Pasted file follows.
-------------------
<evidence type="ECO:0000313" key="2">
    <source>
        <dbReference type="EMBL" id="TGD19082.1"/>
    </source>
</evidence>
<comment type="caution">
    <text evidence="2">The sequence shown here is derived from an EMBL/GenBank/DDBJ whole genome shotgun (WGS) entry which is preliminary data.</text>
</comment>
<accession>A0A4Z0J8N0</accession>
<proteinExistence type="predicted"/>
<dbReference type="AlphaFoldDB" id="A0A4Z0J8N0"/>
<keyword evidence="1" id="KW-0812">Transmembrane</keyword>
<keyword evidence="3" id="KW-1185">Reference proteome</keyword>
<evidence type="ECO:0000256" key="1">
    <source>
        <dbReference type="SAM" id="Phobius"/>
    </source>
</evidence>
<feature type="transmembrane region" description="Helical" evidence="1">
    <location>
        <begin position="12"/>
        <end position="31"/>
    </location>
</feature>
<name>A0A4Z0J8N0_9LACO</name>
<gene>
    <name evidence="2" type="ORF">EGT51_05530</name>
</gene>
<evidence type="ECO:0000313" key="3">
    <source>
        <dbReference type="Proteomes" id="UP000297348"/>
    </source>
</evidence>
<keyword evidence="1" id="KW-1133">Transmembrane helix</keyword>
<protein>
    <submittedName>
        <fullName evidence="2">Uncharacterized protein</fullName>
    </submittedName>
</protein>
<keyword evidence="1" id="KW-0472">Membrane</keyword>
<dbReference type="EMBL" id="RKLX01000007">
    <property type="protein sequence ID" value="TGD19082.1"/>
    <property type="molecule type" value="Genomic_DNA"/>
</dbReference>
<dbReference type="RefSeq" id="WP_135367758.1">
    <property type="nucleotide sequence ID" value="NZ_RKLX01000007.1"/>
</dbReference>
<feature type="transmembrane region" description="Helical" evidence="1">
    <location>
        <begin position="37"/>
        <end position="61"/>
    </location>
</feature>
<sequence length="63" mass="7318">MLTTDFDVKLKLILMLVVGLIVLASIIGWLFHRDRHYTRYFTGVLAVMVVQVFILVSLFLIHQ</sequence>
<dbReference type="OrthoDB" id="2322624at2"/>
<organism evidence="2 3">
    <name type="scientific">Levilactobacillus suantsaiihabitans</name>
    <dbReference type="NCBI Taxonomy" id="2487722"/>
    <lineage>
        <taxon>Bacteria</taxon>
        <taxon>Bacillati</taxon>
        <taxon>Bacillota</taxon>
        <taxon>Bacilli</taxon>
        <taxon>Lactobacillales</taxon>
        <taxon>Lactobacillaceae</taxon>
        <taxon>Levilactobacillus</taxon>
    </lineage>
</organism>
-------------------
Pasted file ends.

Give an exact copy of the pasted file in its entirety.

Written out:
<evidence type="ECO:0000313" key="2">
    <source>
        <dbReference type="EMBL" id="TGD19082.1"/>
    </source>
</evidence>
<comment type="caution">
    <text evidence="2">The sequence shown here is derived from an EMBL/GenBank/DDBJ whole genome shotgun (WGS) entry which is preliminary data.</text>
</comment>
<accession>A0A4Z0J8N0</accession>
<proteinExistence type="predicted"/>
<dbReference type="AlphaFoldDB" id="A0A4Z0J8N0"/>
<keyword evidence="1" id="KW-0812">Transmembrane</keyword>
<keyword evidence="3" id="KW-1185">Reference proteome</keyword>
<evidence type="ECO:0000256" key="1">
    <source>
        <dbReference type="SAM" id="Phobius"/>
    </source>
</evidence>
<feature type="transmembrane region" description="Helical" evidence="1">
    <location>
        <begin position="12"/>
        <end position="31"/>
    </location>
</feature>
<name>A0A4Z0J8N0_9LACO</name>
<gene>
    <name evidence="2" type="ORF">EGT51_05530</name>
</gene>
<evidence type="ECO:0000313" key="3">
    <source>
        <dbReference type="Proteomes" id="UP000297348"/>
    </source>
</evidence>
<keyword evidence="1" id="KW-1133">Transmembrane helix</keyword>
<protein>
    <submittedName>
        <fullName evidence="2">Uncharacterized protein</fullName>
    </submittedName>
</protein>
<keyword evidence="1" id="KW-0472">Membrane</keyword>
<dbReference type="EMBL" id="RKLX01000007">
    <property type="protein sequence ID" value="TGD19082.1"/>
    <property type="molecule type" value="Genomic_DNA"/>
</dbReference>
<dbReference type="RefSeq" id="WP_135367758.1">
    <property type="nucleotide sequence ID" value="NZ_RKLX01000007.1"/>
</dbReference>
<feature type="transmembrane region" description="Helical" evidence="1">
    <location>
        <begin position="37"/>
        <end position="61"/>
    </location>
</feature>
<sequence length="63" mass="7318">MLTTDFDVKLKLILMLVVGLIVLASIIGWLFHRDRHYTRYFTGVLAVMVVQVFILVSLFLIHQ</sequence>
<dbReference type="OrthoDB" id="2322624at2"/>
<organism evidence="2 3">
    <name type="scientific">Levilactobacillus suantsaiihabitans</name>
    <dbReference type="NCBI Taxonomy" id="2487722"/>
    <lineage>
        <taxon>Bacteria</taxon>
        <taxon>Bacillati</taxon>
        <taxon>Bacillota</taxon>
        <taxon>Bacilli</taxon>
        <taxon>Lactobacillales</taxon>
        <taxon>Lactobacillaceae</taxon>
        <taxon>Levilactobacillus</taxon>
    </lineage>
</organism>